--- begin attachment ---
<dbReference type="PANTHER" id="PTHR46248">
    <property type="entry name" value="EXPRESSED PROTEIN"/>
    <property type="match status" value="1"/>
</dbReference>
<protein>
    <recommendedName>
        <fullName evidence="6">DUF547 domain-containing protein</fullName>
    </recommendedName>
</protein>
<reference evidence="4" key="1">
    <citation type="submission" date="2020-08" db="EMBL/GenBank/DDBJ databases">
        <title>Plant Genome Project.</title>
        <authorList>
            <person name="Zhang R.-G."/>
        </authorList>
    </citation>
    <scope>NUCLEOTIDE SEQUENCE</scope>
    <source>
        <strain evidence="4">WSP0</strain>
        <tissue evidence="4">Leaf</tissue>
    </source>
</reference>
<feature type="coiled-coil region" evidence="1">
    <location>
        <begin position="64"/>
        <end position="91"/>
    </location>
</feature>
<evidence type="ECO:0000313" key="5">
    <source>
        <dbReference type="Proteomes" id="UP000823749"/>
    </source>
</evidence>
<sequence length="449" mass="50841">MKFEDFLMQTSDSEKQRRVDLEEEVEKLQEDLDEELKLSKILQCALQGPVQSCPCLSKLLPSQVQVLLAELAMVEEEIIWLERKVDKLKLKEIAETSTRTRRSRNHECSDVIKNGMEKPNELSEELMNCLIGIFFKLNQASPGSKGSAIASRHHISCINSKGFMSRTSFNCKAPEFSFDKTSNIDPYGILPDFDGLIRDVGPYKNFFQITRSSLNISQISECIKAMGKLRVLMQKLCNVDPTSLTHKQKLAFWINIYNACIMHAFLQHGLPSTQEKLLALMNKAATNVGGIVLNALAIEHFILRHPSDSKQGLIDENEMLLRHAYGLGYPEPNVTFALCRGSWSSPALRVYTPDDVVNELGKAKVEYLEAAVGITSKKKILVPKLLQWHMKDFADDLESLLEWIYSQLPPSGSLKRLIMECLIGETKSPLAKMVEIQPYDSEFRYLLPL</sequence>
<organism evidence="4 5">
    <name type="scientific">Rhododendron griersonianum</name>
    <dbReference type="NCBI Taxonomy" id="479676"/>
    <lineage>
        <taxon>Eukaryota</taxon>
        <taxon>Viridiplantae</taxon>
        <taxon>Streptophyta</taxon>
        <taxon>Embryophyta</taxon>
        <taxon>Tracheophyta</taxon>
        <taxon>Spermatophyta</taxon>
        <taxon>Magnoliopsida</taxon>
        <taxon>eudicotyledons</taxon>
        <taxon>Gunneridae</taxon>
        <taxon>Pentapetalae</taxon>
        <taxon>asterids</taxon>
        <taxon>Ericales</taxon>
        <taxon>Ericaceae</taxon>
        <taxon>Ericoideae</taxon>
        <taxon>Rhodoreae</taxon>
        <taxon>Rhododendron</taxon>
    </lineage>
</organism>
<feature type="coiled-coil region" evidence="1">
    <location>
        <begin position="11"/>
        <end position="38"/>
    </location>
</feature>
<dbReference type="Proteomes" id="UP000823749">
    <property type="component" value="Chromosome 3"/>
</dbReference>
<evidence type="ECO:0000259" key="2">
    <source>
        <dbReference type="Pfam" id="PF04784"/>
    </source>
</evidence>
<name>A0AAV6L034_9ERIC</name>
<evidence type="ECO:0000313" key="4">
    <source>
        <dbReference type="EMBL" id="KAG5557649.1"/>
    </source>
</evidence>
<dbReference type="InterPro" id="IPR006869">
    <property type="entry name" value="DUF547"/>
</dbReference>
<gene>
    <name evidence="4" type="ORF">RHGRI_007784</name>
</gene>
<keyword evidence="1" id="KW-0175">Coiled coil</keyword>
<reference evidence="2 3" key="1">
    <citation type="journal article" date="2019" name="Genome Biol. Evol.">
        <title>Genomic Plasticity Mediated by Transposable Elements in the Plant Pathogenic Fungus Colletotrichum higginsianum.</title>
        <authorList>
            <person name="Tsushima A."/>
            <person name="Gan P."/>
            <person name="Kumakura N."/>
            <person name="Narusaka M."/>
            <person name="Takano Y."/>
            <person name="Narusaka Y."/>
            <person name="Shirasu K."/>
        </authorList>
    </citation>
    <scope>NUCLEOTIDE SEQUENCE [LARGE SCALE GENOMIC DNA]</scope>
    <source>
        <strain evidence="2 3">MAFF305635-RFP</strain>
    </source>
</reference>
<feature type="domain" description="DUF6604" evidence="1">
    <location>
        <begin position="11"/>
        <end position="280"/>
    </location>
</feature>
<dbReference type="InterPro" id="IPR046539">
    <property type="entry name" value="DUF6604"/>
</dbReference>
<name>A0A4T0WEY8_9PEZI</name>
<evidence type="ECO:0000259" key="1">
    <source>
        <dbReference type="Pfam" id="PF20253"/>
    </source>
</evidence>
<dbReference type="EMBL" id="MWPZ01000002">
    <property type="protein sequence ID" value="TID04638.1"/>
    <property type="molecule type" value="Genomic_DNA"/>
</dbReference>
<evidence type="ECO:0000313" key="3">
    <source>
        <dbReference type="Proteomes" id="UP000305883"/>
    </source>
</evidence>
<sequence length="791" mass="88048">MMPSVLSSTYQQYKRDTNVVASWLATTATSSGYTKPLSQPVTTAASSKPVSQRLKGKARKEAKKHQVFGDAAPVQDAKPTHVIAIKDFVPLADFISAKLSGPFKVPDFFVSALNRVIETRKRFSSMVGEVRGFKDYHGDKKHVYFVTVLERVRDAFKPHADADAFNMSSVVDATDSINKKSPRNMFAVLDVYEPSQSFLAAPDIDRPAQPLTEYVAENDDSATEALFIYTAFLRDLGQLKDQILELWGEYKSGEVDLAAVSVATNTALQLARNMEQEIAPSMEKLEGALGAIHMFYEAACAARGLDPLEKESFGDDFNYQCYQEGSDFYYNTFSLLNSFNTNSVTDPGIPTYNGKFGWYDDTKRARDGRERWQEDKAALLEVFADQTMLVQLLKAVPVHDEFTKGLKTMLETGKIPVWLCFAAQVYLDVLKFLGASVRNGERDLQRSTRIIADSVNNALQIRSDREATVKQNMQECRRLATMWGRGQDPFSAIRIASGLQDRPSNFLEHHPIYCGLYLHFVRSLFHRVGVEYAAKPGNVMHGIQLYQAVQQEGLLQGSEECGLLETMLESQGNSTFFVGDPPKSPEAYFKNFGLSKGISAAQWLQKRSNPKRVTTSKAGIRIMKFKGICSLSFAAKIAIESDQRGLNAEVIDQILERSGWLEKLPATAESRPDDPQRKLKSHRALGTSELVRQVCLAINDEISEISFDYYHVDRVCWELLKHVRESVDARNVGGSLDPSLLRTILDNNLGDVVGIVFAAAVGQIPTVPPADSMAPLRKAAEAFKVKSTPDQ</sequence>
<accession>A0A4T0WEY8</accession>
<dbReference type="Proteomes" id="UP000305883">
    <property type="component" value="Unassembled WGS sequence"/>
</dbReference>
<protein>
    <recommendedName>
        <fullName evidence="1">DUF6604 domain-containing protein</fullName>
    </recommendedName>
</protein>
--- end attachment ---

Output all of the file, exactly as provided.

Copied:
<dbReference type="PANTHER" id="PTHR46248">
    <property type="entry name" value="EXPRESSED PROTEIN"/>
    <property type="match status" value="1"/>
</dbReference>
<protein>
    <recommendedName>
        <fullName evidence="6">DUF547 domain-containing protein</fullName>
    </recommendedName>
</protein>
<reference evidence="4" key="1">
    <citation type="submission" date="2020-08" db="EMBL/GenBank/DDBJ databases">
        <title>Plant Genome Project.</title>
        <authorList>
            <person name="Zhang R.-G."/>
        </authorList>
    </citation>
    <scope>NUCLEOTIDE SEQUENCE</scope>
    <source>
        <strain evidence="4">WSP0</strain>
        <tissue evidence="4">Leaf</tissue>
    </source>
</reference>
<feature type="coiled-coil region" evidence="1">
    <location>
        <begin position="64"/>
        <end position="91"/>
    </location>
</feature>
<evidence type="ECO:0000313" key="5">
    <source>
        <dbReference type="Proteomes" id="UP000823749"/>
    </source>
</evidence>
<sequence length="449" mass="50841">MKFEDFLMQTSDSEKQRRVDLEEEVEKLQEDLDEELKLSKILQCALQGPVQSCPCLSKLLPSQVQVLLAELAMVEEEIIWLERKVDKLKLKEIAETSTRTRRSRNHECSDVIKNGMEKPNELSEELMNCLIGIFFKLNQASPGSKGSAIASRHHISCINSKGFMSRTSFNCKAPEFSFDKTSNIDPYGILPDFDGLIRDVGPYKNFFQITRSSLNISQISECIKAMGKLRVLMQKLCNVDPTSLTHKQKLAFWINIYNACIMHAFLQHGLPSTQEKLLALMNKAATNVGGIVLNALAIEHFILRHPSDSKQGLIDENEMLLRHAYGLGYPEPNVTFALCRGSWSSPALRVYTPDDVVNELGKAKVEYLEAAVGITSKKKILVPKLLQWHMKDFADDLESLLEWIYSQLPPSGSLKRLIMECLIGETKSPLAKMVEIQPYDSEFRYLLPL</sequence>
<organism evidence="4 5">
    <name type="scientific">Rhododendron griersonianum</name>
    <dbReference type="NCBI Taxonomy" id="479676"/>
    <lineage>
        <taxon>Eukaryota</taxon>
        <taxon>Viridiplantae</taxon>
        <taxon>Streptophyta</taxon>
        <taxon>Embryophyta</taxon>
        <taxon>Tracheophyta</taxon>
        <taxon>Spermatophyta</taxon>
        <taxon>Magnoliopsida</taxon>
        <taxon>eudicotyledons</taxon>
        <taxon>Gunneridae</taxon>
        <taxon>Pentapetalae</taxon>
        <taxon>asterids</taxon>
        <taxon>Ericales</taxon>
        <taxon>Ericaceae</taxon>
        <taxon>Ericoideae</taxon>
        <taxon>Rhodoreae</taxon>
        <taxon>Rhododendron</taxon>
    </lineage>
</organism>
<feature type="coiled-coil region" evidence="1">
    <location>
        <begin position="11"/>
        <end position="38"/>
    </location>
</feature>
<dbReference type="Proteomes" id="UP000823749">
    <property type="component" value="Chromosome 3"/>
</dbReference>
<evidence type="ECO:0000259" key="2">
    <source>
        <dbReference type="Pfam" id="PF04784"/>
    </source>
</evidence>
<name>A0AAV6L034_9ERIC</name>
<evidence type="ECO:0000313" key="4">
    <source>
        <dbReference type="EMBL" id="KAG5557649.1"/>
    </source>
</evidence>
<dbReference type="InterPro" id="IPR006869">
    <property type="entry name" value="DUF547"/>
</dbReference>
<gene>
    <name evidence="4" type="ORF">RHGRI_007784</name>
</gene>
<keyword evidence="1" id="KW-0175">Coiled coil</keyword>
<reference evidence="2 3" key="1">
    <citation type="journal article" date="2019" name="Genome Biol. Evol.">
        <title>Genomic Plasticity Mediated by Transposable Elements in the Plant Pathogenic Fungus Colletotrichum higginsianum.</title>
        <authorList>
            <person name="Tsushima A."/>
            <person name="Gan P."/>
            <person name="Kumakura N."/>
            <person name="Narusaka M."/>
            <person name="Takano Y."/>
            <person name="Narusaka Y."/>
            <person name="Shirasu K."/>
        </authorList>
    </citation>
    <scope>NUCLEOTIDE SEQUENCE [LARGE SCALE GENOMIC DNA]</scope>
    <source>
        <strain evidence="2 3">MAFF305635-RFP</strain>
    </source>
</reference>
<feature type="domain" description="DUF6604" evidence="1">
    <location>
        <begin position="11"/>
        <end position="280"/>
    </location>
</feature>
<dbReference type="InterPro" id="IPR046539">
    <property type="entry name" value="DUF6604"/>
</dbReference>
<name>A0A4T0WEY8_9PEZI</name>
<evidence type="ECO:0000259" key="1">
    <source>
        <dbReference type="Pfam" id="PF20253"/>
    </source>
</evidence>
<dbReference type="EMBL" id="MWPZ01000002">
    <property type="protein sequence ID" value="TID04638.1"/>
    <property type="molecule type" value="Genomic_DNA"/>
</dbReference>
<evidence type="ECO:0000313" key="3">
    <source>
        <dbReference type="Proteomes" id="UP000305883"/>
    </source>
</evidence>
<sequence length="791" mass="88048">MMPSVLSSTYQQYKRDTNVVASWLATTATSSGYTKPLSQPVTTAASSKPVSQRLKGKARKEAKKHQVFGDAAPVQDAKPTHVIAIKDFVPLADFISAKLSGPFKVPDFFVSALNRVIETRKRFSSMVGEVRGFKDYHGDKKHVYFVTVLERVRDAFKPHADADAFNMSSVVDATDSINKKSPRNMFAVLDVYEPSQSFLAAPDIDRPAQPLTEYVAENDDSATEALFIYTAFLRDLGQLKDQILELWGEYKSGEVDLAAVSVATNTALQLARNMEQEIAPSMEKLEGALGAIHMFYEAACAARGLDPLEKESFGDDFNYQCYQEGSDFYYNTFSLLNSFNTNSVTDPGIPTYNGKFGWYDDTKRARDGRERWQEDKAALLEVFADQTMLVQLLKAVPVHDEFTKGLKTMLETGKIPVWLCFAAQVYLDVLKFLGASVRNGERDLQRSTRIIADSVNNALQIRSDREATVKQNMQECRRLATMWGRGQDPFSAIRIASGLQDRPSNFLEHHPIYCGLYLHFVRSLFHRVGVEYAAKPGNVMHGIQLYQAVQQEGLLQGSEECGLLETMLESQGNSTFFVGDPPKSPEAYFKNFGLSKGISAAQWLQKRSNPKRVTTSKAGIRIMKFKGICSLSFAAKIAIESDQRGLNAEVIDQILERSGWLEKLPATAESRPDDPQRKLKSHRALGTSELVRQVCLAINDEISEISFDYYHVDRVCWELLKHVRESVDARNVGGSLDPSLLRTILDNNLGDVVGIVFAAAVGQIPTVPPADSMAPLRKAAEAFKVKSTPDQ</sequence>
<accession>A0A4T0WEY8</accession>
<dbReference type="Proteomes" id="UP000305883">
    <property type="component" value="Unassembled WGS sequence"/>
</dbReference>
<protein>
    <recommendedName>
        <fullName evidence="1">DUF6604 domain-containing protein</fullName>
    </recommendedName>
</protein>